By Catherine S Valente & William Depasupil/Manila Times


Malacanang expects the Commission on Elections (Comelec) to resolve the glitches encountered last week during the Final Testing and Sealing (FTS) of the Precinct Count Optical Scan (PCOS) machines ahead of the May 13 elections.

On Thursday, several glitches were noted during the FTS in Pasay City, including the malfunctioning of one machine at the P Villanueva Elementary School.

There was also one instance where one machine recognised an unshaded circle marked with an “x” by the voter.

Palace deputy spokesman Abigail Valte yesterday expressed confidence that these glitches will be resolved in time for the election day.

“Hopefully, any minor glitches that are being encountered in the preparations can be addressed immediately by the Comelec,” she said.

“And we trust that the institution will be able to carry out its mandate to provide a safe, honest and peaceful election on May 13,” she added.

Valte said the executive branch is ready “to provide the support that the Comelec needs in the execution of its duties.”

“The instrumentalities of the Executive branch, as mandated under the Constitution, will provide the support that they need,” she said.

Valte also assured the poll body that it will get full support from the military and the police force.

The Palace official said the Comelec shall remain the agency in charge and the one to call the shots on election matters. She stressed that it is up to the poll body to declare that all systems are in place and the elections will be carried out as mandated by law next Monday.

“That will be something for the Comelec to say,” she emphasised.

She also expressed confidence that the Comelec has contingency plans prepared in case problems or glitches occur next Monday.

However, a poll watch group, Automated Election System (AES)-Watch, said Comelec chairman Sixto Brillantes Jr himself “is now incredibly confused.”

“For instance, he says there is no source code for both the 2010 and the coming May 13, 2013 elections. The next day, he says there is a source code and it has been reviewed. He threatens to resign and then he takes back his word. At a Joint Congressional Oversight Committee (JCOC) hearing, he threatened to walk out after two women leaders of civil society groups raised legitimate questions of non-compliance by the Comelec and technology provider,” the group said.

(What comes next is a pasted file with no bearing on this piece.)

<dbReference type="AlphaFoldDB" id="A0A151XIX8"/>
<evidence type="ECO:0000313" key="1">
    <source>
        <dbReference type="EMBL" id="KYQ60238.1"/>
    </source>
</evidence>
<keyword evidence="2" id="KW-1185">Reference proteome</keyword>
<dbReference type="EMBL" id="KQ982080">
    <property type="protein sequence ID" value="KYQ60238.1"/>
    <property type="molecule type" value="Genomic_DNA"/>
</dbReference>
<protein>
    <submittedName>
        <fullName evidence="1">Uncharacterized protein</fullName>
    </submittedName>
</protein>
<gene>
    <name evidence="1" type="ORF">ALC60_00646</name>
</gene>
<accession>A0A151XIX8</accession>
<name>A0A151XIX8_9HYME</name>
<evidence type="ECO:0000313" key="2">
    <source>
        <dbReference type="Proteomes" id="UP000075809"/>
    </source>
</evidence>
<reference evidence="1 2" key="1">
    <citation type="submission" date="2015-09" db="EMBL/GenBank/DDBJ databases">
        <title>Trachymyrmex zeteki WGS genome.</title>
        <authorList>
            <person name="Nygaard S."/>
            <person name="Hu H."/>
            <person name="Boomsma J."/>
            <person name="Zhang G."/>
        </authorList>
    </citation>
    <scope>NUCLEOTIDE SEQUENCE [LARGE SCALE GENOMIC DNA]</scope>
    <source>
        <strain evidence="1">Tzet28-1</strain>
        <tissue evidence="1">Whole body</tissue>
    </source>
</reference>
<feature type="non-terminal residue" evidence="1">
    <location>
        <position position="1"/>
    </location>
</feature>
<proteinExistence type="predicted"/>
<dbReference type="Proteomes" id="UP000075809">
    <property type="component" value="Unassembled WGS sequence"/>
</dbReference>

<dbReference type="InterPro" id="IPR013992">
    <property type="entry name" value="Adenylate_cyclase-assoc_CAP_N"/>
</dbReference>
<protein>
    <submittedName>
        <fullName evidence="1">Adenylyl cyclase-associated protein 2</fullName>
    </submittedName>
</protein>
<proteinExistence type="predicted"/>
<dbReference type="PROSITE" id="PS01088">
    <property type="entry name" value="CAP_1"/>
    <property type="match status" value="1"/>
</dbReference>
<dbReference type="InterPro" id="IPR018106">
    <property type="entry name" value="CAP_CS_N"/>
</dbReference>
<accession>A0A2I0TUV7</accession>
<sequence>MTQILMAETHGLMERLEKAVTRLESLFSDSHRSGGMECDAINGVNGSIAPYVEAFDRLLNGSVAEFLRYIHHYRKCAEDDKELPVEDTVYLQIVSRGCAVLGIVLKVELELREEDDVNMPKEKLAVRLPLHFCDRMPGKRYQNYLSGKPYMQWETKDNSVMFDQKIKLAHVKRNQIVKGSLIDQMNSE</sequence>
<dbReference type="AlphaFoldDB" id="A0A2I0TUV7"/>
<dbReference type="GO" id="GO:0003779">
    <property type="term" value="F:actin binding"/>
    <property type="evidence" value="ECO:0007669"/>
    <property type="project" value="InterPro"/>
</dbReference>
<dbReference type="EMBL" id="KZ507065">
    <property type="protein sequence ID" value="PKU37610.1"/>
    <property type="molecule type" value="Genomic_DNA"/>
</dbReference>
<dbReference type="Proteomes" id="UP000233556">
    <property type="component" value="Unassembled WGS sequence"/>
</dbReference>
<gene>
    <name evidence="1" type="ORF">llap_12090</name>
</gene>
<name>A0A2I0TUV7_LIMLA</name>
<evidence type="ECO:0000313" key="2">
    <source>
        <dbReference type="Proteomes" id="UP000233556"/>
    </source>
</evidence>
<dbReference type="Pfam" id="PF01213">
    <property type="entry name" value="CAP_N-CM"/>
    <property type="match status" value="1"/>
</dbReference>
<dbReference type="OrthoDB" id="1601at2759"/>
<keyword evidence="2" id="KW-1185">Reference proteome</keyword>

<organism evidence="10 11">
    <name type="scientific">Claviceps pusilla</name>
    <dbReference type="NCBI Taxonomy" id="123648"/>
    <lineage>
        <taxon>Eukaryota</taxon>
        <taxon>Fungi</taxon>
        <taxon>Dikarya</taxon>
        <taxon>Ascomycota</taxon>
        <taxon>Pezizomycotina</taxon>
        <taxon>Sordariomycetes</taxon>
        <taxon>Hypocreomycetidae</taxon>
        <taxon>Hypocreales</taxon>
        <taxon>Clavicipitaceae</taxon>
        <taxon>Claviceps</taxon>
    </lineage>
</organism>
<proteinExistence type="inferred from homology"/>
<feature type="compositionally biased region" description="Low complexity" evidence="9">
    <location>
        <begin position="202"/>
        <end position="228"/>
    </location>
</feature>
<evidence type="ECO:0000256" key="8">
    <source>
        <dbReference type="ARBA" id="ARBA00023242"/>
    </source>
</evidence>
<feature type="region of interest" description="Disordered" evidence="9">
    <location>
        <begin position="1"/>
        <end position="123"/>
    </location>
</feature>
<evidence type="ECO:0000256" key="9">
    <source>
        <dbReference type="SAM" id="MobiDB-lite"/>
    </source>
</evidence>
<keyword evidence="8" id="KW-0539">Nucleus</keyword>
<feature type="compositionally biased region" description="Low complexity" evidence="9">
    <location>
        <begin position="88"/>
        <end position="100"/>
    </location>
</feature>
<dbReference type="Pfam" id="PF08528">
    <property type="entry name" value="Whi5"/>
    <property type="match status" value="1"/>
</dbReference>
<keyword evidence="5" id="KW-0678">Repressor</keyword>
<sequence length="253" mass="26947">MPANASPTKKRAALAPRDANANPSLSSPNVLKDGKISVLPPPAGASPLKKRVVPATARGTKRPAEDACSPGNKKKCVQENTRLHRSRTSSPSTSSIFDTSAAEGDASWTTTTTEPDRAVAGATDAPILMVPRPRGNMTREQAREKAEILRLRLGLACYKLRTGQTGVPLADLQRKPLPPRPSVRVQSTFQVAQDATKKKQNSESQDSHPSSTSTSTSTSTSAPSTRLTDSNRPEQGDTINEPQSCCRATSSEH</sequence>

It added that while critics are “non-lawyers,” Brillantes has no right to give them a lesson on how the automation law is implemented or “give a tongue-lashing even at accredited poll watchdogs for telling the truth and threaten to withdraw their accreditation.”

“The chilling effect of his threats, continues to deprive citizens’ groups and individual advocates of transparent elections including concerned scholars and experts of their right to know and express their views. Now they are called ‘election saboteurs.’ Under this type of stewardship—a powerful constitutional body at that— there is no assurance that our right to suffrage as concerned citizens, voters, and taxpayers is protected,” AES-Watch further said.

According to the group, there has never been any source code held by Smartmatic both in 2010 and until today, since the real owner of the election technology—Dominion Voting Systems—has refused its disclosure and review under a 2009 licensing agreement. “This makes the whole system non-transparent: There is no way the voter, without an independent source code review by political parties and other interested groups, is assured of the accuracy and integrity of the election software. The program bugs and errors found in 2010 that resulted in mismatch between ballot design and CF cards, the inclusion of erroneous pre-election FTS results, unbelievable statistics showing from 150mn to 250mn voters, and missing election data in 22% of the 60,000 clustered precincts cannot be corrected anymore,” it further claimed.

In the last elections, the group said the security of the ballot and counting process has been “compromised” by the disabling of major transparency, security and safeguard features.

These features include “voter verification and digital signature as well as the use of non-WORM CF cards, low accuracy rating (97% against the mandated 99.995%), inadequate field tests and mock elections, ballot bleeding and expected transmission glitches.”

On Thursday, no discrepancy between the results from the PCOS machine and the manual count was noted during the first FTS in a public school in Pasay City.

Brillantes even happily announced that the initial FTS was successful in Gotamco Elementary School after Precinct 24, Barangay 15, Zone 1, Pasay City Board of Election Inspectors (BEI) chairman Geraldine Milo revealed that the manual count tallied with PCOS results.

“We really expect it (the manual count) to tally (with the PCOS count). I hope this will happen all over the country. If ever there will be any discrepancy, it will only be very few,” the poll chief said during the FTS.

Brillantes attributed the initial success to the series of preliminary tests the Comelec conducted prior to the FTS.

“There were no preliminary tests in 2010 before the FTS. It would have prevented the discovery of the misaligned ballots just a week before the elections. This time we made sure it won’t happen again,” the Comelec head explained.

However, a clerical mistake during the manual counting happened when over voting in the party-list and city councillors were also counted. But after it was double checked, it was immediately corrected by Milo, by subtracting the votes in the particular positions where it had over votes.






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